Yet oil tried to ignore those warnings and a rally in the dollar, and then try to decide whether it should price in a recession and start to be concerned about tightening supply. In the US, supplies are going to continue to tighten significantly. Not only is oil going to lose the SPR and oil from Saudi Arabia, but we are also getting reports of turmoil in Libya's politics and the potential of a loss of supply.
My buddy Anas Alhajji, the former OPEC Advisor, says that “If we do not end up in recession in 2023, US commercial inventories will decline by about 50 mb toward 400 million barrels.” Reports say, “Authorities based in eastern Libya on Saturday threatened to blockade oil exports over the Tripoli government’s use of energy revenue, accusing it of wasting billions of dollars without providing real services.” The word is that this is not getting resolved and is raising the risk of a cut-off of Libya’s oil exports. Saudi Arabia is going to cut exports to the US and there is talk that the temporary 1.0 million barrel-a-day production cut could become permanent.
Yet there are still demand worries. Dan Molinski at the Wall Street Journal says that “shrinking US/Europe industrial demand is key to this year’s oil market slump (and why OPEC cut output twice in recent months). Ethane, propane, naphtha, massive overhangs of inventory” and while that is the true overall supply of distillate and gas are well below average, and demand overall for products seems to be robust. China’s apparent oil demand showed its first month-on-month decline of the year in May, signaling that the post-Covid-19 rebound in its consumption of transportation fuels may have peaked.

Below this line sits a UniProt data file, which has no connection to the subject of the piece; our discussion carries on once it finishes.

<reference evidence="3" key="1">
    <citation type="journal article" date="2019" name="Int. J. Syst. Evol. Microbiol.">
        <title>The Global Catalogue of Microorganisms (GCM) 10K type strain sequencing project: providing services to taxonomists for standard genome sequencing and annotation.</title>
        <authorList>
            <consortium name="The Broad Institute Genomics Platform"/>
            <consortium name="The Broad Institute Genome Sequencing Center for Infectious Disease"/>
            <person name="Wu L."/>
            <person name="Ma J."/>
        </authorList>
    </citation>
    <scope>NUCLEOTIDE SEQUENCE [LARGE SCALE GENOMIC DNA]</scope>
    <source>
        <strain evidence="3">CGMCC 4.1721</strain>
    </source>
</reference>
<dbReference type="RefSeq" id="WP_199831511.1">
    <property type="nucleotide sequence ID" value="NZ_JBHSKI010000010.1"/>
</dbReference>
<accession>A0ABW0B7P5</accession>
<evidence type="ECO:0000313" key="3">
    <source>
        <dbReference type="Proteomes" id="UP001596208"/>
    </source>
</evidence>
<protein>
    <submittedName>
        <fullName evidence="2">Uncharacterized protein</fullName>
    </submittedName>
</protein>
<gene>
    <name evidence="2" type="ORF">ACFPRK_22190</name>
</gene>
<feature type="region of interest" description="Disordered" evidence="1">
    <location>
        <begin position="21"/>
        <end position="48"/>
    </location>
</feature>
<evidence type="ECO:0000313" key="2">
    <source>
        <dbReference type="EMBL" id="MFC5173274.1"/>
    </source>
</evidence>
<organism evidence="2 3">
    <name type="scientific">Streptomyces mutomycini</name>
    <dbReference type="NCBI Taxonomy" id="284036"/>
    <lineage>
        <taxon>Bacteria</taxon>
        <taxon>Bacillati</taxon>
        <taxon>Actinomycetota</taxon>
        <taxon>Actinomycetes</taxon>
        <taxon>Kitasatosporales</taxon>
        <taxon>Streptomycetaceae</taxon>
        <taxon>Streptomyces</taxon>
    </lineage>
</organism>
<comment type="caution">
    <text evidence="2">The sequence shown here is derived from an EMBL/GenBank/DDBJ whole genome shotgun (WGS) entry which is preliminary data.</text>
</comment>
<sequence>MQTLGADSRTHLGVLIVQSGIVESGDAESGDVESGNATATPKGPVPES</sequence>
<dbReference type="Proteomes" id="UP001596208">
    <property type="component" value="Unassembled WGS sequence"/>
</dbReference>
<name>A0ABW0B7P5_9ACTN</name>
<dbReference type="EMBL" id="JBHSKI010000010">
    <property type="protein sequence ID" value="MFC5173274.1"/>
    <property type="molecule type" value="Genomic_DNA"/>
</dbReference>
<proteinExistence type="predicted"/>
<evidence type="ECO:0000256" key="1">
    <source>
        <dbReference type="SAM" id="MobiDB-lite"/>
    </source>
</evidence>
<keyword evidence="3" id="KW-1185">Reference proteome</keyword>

If demand globally is so bad, why are US oil exports soaring? US exports hit the second-highest week on record at 5,338 million barrels a day. In the US, demand is solid, and supplies are tight. US gasoline stocks remain down -6.8% vs the seasonal five-year average, and US distillate stocks remain down -14.4% vs the five-year seasonal average.
Total oil demand averaged 20.2 million barrels a day, up by 1.3% from the same period last year. Over the past four weeks, motor gasoline product demand averaged 9.3 million barrels a day, up by 3.8% from the same period last year. Distillate fuel product supplied averaged 3.7 million barrels a day over the past four weeks, down by 0.1% from the same period last year. Jet fuel product supplied was up 9.6% compared with the same four-week period last year. Air travel in the world is just below all-time highs and rising. If this is a recession, what would a boom look like?